• Planning, directing and coordinating non-clinical activities within the respective healthcare establishment.
  • The managing of budgets and finances of the overall healthcare establishment.
  • The creation of work schedules for all staff, as well as the planning for when new staff should be hired.
  • The overseeing of individual departments to ensure that they are run smoothly and effectively.
  • Carrying out quality assurance and risk assessment work, maintaining patient satisfaction and wellbeing.
  • The supervision of all staff, including caregivers, doctors and providers.


Healthcare management roles

“Healthcare management” is an umbrella term that covers a wide variety of job titles. There are a variety of jobs that fall under the umbrella of healthcare management, and naturally, all areas of healthcare require these leadership and management roles. Clinical directors, healthcare supervisors, health coordinators, and nursing home facilitators often have degrees in healthcare management.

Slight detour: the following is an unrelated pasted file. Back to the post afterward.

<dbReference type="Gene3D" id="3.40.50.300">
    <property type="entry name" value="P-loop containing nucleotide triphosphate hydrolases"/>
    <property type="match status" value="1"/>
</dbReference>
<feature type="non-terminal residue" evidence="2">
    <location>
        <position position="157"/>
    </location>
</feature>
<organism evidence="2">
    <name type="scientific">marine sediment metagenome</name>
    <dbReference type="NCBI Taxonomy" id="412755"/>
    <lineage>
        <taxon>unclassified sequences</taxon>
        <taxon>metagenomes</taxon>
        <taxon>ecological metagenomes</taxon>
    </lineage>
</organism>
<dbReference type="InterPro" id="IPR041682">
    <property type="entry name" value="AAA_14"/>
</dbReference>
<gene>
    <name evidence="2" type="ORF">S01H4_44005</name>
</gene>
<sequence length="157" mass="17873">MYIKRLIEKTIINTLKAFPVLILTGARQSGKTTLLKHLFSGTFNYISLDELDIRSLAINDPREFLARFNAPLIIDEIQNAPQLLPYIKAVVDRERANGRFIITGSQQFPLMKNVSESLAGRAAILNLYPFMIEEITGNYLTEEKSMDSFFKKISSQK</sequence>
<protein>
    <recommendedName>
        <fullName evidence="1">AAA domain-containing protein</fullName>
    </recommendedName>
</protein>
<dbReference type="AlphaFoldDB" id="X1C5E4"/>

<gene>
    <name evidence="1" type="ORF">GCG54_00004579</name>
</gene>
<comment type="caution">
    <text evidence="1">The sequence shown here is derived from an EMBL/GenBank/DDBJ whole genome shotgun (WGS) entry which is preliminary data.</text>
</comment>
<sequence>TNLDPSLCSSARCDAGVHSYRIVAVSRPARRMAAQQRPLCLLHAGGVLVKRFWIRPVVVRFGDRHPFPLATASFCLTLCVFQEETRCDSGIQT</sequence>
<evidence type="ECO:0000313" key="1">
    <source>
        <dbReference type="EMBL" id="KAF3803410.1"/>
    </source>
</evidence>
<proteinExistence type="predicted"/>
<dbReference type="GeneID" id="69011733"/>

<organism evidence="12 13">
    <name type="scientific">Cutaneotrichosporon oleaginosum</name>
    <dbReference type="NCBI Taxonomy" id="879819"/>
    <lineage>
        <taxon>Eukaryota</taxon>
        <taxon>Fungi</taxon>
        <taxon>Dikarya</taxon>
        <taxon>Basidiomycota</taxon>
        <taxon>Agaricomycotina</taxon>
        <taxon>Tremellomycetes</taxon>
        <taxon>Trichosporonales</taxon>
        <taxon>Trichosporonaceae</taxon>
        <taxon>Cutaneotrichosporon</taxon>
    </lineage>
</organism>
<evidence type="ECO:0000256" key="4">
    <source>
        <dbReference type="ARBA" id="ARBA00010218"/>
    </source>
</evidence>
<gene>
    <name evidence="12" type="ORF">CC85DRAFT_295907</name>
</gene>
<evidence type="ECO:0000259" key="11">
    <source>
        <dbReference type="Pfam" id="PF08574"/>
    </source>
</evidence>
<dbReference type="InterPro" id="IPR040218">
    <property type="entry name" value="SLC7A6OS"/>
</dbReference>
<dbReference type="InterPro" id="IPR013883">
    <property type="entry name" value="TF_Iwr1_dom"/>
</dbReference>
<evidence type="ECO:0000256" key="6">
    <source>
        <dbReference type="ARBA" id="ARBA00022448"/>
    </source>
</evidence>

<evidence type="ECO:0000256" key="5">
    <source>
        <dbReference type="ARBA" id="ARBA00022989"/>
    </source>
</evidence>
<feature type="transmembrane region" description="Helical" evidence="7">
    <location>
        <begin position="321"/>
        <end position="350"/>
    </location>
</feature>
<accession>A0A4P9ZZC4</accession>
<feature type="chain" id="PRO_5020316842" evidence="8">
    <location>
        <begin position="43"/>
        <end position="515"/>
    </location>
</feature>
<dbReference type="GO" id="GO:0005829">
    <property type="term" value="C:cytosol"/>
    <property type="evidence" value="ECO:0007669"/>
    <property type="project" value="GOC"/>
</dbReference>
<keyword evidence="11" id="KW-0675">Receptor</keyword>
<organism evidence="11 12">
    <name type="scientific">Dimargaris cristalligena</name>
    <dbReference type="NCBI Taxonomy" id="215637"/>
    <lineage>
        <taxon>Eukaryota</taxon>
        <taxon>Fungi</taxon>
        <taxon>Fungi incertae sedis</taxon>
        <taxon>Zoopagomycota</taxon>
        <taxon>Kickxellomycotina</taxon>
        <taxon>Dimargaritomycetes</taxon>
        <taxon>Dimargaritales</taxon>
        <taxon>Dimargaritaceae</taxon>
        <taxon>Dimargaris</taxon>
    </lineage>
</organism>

The terms healthcare management and healthcare administration are often mistakenly used interchangeably, and many people believe they are the same thing. They are two different things. Healthcare management is in charge of the entire healthcare organization while healthcare administration takes care of the staff and employees. The healthcare administrator may be in charge of hiring staff for a specific department, but it’s the healthcare manager who may determine if another employee should be hired. In short, healthcare managers deal mostly with the business side of healthcare organizations.


A healthcare administrator will determine the best ways to help staff be more efficient at their jobs and will understand the type of treatment the facility will provide to patients. The healthcare manager is the one who decides on the treatment, number of staff and how each department should be run. Healthcare managers focus on the big-picture needs and direction of a hospital or other medical setting, while administrators focus largely on working with the staff. In hospitals, healthcare managers typically oversee hospital-wide matters, and administrators oversee individual departments.